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Career Coach: Do You Really, Really Want It?

In her first column for the New Year, Pamela Kleibrink Thompson offers advice to help you focus on your goals, decisions and choices.

Pamela Kleibrink Thompson.

My mom Sue Kleibrink just turned 80 on Jan. 2. She is a remarkable woman and a generous person. My mother, like many moms, takes her job as mother seriously, still trying to teach me and my friends and siblings as much as she can. My mom always tries to help others and encourages them. At my high school reunion, the first thing people I had not seen in 20 years asked was: "How is your mom?"

Curious about people, my mom always asks a lot of questions. "Do you really, really want it?" is one she often asks. "Do You Really, Really Want It?" helps you focus on your goals, decisions and choices you make. This question has relevance in all aspects of life as it relates to your attitude and commitment.

Growing up in a family of three, my mom taught me frugality. We didn't have oodles of discretionary income so every purchase was carefully considered. ("Do You Really, Really Want it?") There were not many shopping mistakes made in our household. I learned to live within my means. My freedom from debt allowed me to take jobs that might not pay as much as others, but paid enough so I could earn and learn.

To land the job of your dreams takes persistence, passion and focus. You have to really, really want it. Many artists don't pursue what they want saying that it is too competitive. All jobs are competitive, whether you are seeking political office, or an office job. Whatever career you pursue will take a lot of hard work and commitment. To be successful in your career or in a job search, again, you have to really, really want it.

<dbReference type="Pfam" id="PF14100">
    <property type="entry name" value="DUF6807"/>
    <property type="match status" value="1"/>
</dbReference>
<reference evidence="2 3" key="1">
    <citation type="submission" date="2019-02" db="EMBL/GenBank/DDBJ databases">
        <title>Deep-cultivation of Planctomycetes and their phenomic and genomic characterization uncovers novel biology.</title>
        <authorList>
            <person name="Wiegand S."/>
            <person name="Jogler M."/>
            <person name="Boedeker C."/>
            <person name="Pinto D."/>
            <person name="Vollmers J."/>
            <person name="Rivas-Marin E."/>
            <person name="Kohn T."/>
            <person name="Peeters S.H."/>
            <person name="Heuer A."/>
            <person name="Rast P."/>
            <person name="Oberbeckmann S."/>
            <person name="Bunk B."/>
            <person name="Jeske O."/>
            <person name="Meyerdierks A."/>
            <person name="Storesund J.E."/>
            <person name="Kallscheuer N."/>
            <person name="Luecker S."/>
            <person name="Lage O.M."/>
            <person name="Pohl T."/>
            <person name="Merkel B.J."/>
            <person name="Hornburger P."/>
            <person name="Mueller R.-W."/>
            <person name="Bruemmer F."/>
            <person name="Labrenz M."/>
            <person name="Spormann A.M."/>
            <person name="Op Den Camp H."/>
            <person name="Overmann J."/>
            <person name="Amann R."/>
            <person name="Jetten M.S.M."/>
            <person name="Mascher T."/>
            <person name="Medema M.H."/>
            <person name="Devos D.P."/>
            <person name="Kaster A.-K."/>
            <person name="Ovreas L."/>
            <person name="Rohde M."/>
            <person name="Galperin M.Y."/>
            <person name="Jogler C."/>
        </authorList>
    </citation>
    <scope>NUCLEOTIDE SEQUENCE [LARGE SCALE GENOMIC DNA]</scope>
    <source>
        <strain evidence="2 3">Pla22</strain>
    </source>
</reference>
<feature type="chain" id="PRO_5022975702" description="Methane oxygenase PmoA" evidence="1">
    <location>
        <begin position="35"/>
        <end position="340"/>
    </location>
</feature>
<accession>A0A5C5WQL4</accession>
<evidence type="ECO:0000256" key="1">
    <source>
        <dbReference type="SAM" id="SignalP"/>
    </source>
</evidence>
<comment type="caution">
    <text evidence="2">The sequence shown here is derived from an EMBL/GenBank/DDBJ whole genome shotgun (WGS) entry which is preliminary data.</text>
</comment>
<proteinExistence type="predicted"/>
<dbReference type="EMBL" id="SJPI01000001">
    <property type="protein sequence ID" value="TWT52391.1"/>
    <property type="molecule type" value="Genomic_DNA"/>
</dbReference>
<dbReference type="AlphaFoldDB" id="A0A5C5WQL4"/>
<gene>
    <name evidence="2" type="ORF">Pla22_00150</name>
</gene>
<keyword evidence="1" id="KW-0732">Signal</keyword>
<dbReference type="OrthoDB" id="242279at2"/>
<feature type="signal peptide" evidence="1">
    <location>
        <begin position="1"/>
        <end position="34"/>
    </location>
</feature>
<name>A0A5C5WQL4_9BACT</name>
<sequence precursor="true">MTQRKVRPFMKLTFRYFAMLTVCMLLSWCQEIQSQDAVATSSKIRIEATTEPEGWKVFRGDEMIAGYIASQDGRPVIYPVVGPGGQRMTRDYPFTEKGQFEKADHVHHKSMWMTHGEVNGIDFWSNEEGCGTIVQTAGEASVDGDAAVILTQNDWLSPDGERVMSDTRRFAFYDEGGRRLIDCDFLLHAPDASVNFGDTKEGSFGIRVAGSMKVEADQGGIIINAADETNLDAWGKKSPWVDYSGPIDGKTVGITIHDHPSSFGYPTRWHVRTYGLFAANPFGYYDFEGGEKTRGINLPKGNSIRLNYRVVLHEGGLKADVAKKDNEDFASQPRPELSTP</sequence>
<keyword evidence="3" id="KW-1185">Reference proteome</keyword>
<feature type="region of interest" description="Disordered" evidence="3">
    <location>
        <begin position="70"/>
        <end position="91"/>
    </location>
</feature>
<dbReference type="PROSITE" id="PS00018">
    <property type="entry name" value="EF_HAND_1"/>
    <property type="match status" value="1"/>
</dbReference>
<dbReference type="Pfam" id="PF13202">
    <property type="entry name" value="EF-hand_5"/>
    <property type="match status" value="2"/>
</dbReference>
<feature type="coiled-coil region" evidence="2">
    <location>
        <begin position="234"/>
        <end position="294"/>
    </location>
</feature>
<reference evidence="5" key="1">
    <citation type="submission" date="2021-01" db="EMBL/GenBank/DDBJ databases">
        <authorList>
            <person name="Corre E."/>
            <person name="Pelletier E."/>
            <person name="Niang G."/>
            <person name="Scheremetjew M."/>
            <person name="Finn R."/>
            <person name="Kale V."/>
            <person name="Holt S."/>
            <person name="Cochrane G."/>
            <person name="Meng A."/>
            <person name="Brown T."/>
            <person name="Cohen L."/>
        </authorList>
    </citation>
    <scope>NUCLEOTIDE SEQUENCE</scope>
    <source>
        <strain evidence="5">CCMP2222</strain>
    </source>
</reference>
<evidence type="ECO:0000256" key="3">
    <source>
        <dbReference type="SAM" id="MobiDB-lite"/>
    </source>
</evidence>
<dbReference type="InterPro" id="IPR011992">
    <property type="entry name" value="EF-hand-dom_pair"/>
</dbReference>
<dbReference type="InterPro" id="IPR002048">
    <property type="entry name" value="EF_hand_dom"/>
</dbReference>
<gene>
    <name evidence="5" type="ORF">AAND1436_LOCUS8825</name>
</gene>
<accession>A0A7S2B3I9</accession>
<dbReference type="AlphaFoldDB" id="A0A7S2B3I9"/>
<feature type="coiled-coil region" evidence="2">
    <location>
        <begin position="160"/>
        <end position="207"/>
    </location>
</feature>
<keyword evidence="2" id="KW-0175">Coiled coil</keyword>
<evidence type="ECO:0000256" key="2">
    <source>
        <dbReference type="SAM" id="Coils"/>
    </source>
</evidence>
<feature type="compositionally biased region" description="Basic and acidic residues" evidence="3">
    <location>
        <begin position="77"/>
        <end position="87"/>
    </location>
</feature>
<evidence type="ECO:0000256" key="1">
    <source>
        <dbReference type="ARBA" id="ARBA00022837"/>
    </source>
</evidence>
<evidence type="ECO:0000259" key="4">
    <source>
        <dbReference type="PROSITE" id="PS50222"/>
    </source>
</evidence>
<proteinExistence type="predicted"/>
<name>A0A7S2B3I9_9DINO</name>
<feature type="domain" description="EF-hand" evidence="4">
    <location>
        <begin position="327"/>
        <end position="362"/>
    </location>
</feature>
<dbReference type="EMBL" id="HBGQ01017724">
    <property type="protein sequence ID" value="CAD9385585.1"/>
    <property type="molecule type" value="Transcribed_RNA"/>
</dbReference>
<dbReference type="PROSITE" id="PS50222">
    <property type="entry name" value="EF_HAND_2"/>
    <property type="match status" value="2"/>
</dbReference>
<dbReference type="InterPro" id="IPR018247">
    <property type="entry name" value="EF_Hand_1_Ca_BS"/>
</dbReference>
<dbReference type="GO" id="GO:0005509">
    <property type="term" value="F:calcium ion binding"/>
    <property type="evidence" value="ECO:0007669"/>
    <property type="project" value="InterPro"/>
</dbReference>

You have to really, really want it to put in the effort, time and energy required to achieve anything. Years ago, I attended a conference about acting. Dustin Hoffman advised the crowd to consider other possible jobs. Not because he wanted all the acting jobs for himself, but because like my mom, he knew that you have to really, really want it to be successful. If there was something else you could picture doing, Mr. Hoffman suggested you pursue that instead. Acting is hard. You have to really, really want it to be an actor. He did.

The job applicants who express the desire, enthusiasm and willingness to do the job and ask for the job are the ones who get hired. Tell the employers you interview with why you really, really want to work for them in particular. When you do that, your passion will come through.

At the movies, we root for those characters who overcome obstacles to get what they really, really want. In real life, we cheer on those who are clear about what they really, really want and, if we can, we help them. Once you commit to a career path and decide you really, really want it, your path will become easier on the way to the career of your dreams. When you commit to a goal and are sure that you really, really want it, let others know. Don't keep it a secret. Tell everyone. You never know who might be able to help you.

If you really, really want it, keep working toward your goal. If it's a job in animation, keep applying, keep improving your skills and expanding your knowledge.

Sometimes even if you really, really want it, you will not get it. Maybe someone else wanted it even more than you or was more prepared or worked harder. If you really, really want it, you will not give up.

But I can guarantee that if you are lackadaisical or lazy in your approach to the job search, or to work in general, the employers will sense that you don't really, really want to work for them and they will hire someone else.

Be committed, passionate and clear about what you really, really want. Set your goals, focus your efforts and work hard for what you really, really want.

My mom encourages you to go for it if you really, really want it. And so do I.

Pamela Kleibrink Thompson wishes her mom Sue Kleibrink a happy birthday and may you have many more! You are the best mother in the world -- what a role model to live up to! Pamela wants to wish all her readers a fine 2009. Pamela is a recruiter, hiring strategist, career coach and speaker, available for personal consultations and speaking engagements. If you are interested in her professional services as a career coach, speaker or recruiter, contact her at